Fellow Blogger TechPaul, has advised his readers this morning, that chat messages are scaring users into installing malware in his article – Skype Phishing Returns. If you use Skype chat, or for that matter any other chat application, you need to be aware of this information.
This presents an opportunity to re-run a popular article previously posted on this site, setting out the precaution we all need to take when using any type of chat client.
Programs such as MSN Messenger, Yahoo! Messenger, AIM, and a basket full of other IM applications, are extremely popular with users who want real-time contact with each other.
But, and there always seems to be a “but” lately – from a security perspective these applications can present considerable security risks. Generally, security risks occur when these programs are used to share files, folders, or in some cases even entire drives. Instant messaging, unfortunately, is a primary channel used by cyber-criminals to distribute malware.
As Wikipedia explains it, hackers use two methods of delivering malicious code through IM: delivery of virus, Trojan, or spy ware within an infected file, and the use of “socially engineered” text with a web address that entices the recipient to click on a URL that connects him or her, to a website that then downloads malicious code. Viruses, worms, and Trojans typically propagate by sending themselves rapidly through the infected user’s buddy list.
Follow these tips to ensure you are protected when using instant messaging.
Don’t click on links, or download files from unknown sources. You need to be alert to the dangers in clicking on links, or downloading files from sources that are not known to you. Even if the files or links apparently come from someone you know, you have to be positive that it really was this person who has sent the message.
Check with your contact to be sure the files, or links are genuine. Remember, if you click on those links, or run those attachments without confirmation, you run the risk of letting malware into your computer.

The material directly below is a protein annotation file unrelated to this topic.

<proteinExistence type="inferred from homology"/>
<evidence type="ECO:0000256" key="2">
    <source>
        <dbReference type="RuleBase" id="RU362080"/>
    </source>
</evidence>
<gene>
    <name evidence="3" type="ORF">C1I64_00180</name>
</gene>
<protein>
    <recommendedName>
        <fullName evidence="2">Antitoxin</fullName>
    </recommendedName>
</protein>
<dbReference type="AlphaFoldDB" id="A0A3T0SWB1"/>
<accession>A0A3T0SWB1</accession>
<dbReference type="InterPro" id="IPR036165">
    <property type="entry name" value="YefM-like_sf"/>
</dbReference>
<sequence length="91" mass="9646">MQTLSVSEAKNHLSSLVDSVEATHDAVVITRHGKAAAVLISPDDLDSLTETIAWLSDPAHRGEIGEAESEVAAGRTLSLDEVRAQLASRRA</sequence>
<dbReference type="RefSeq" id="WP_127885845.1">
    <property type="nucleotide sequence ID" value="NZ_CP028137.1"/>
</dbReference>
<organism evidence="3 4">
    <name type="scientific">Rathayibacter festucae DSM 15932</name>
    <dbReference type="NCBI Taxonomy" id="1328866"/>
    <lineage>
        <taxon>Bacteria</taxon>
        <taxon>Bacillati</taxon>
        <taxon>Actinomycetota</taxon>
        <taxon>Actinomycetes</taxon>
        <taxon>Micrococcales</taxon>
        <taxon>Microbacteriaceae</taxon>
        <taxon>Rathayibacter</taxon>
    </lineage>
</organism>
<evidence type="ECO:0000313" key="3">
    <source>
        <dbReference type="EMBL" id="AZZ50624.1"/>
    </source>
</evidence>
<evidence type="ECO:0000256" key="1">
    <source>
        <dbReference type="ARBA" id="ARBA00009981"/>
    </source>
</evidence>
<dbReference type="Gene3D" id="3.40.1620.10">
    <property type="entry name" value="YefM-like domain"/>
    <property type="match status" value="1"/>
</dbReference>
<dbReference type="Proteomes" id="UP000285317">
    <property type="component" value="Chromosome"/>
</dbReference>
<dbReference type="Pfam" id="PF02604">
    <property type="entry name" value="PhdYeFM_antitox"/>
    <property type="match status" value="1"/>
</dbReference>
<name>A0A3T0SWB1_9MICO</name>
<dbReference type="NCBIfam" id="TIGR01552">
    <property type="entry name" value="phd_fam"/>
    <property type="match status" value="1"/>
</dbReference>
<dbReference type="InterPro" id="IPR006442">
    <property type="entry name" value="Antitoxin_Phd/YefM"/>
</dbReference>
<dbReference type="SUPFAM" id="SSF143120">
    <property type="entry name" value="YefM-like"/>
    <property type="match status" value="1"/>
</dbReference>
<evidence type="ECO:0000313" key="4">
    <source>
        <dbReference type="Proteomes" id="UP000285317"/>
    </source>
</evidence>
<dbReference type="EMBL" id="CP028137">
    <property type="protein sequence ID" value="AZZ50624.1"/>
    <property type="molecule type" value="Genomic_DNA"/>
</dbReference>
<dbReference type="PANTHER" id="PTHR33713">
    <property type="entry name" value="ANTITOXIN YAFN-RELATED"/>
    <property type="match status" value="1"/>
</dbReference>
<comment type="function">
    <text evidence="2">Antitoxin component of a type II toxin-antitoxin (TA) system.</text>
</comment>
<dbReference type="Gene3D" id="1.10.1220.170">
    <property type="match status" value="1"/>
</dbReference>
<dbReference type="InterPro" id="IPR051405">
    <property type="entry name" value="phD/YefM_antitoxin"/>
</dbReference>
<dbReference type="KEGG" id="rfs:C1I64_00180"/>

Use only secure passwords, and be sure to change them regularly. The longer and more varied they are – using a variety of different characters and numbers – the more secure they will be.
Protect personal and confidential information when using IM. Revealing confidential or personal information in these types of conversations, can make you an easy target for Internet predators.
For added protection when using a public computer, ensure that you disable any features that retain login information to prevent other users from gaining access to your instant messaging once you leave.
It’s virtually impossible to avoid publishing your email address on the Internet, however do so only when absolutely necessary. Cyber criminals are always on the lookout for accounts to target.
Above all, if you are a parent, take exceptional care with the access that your children have to these programs.
The risk here goes beyond malware, as sadly, they could come into contact with undesirable, or even dangerous individuals. The risk is low of course, but……..
Elsewhere in this Blog, you can read an article on protecting your children on the Internet and download free software, Parental Control Bar, to help you do just that.
For readers with younger children, please read, KidZui – Free, Safe Internet Browsing for Kids, on this site. This guest writer article, by Silki Garg of Internet Security Blog, provides a comprehensive review of KidZui.
6 responses to “Instant Messenger Clients – How Safe?”
I thank you for directing your readers to my article. (On it, there’s a screenshot of the Skype phishing message.. if they want to see an “actual social engineering” example [if they haven’t already].)
I’ve taken to calling it “paranoid common sense”, and it certainly applies to IM.
I would like to add that – and this can be a controversial subject – that parents may want to use IM Monitoring software and ‘capture’ copies of their child’s text messaging.
(and maybe use Lingo2Word.com to translate the code into English..)
Thank you Paul.
IM risks are not only related to malware distribution, but the abusing is also a serious problem.
You’re quite right, these applications can be used to enable abusive behavior.
Thanks for pointing this out.
I think this is how my daughter got PC-Antivirus on her laptop.
I remember when you had this problem on your daughter’s machine, and the problems it caused.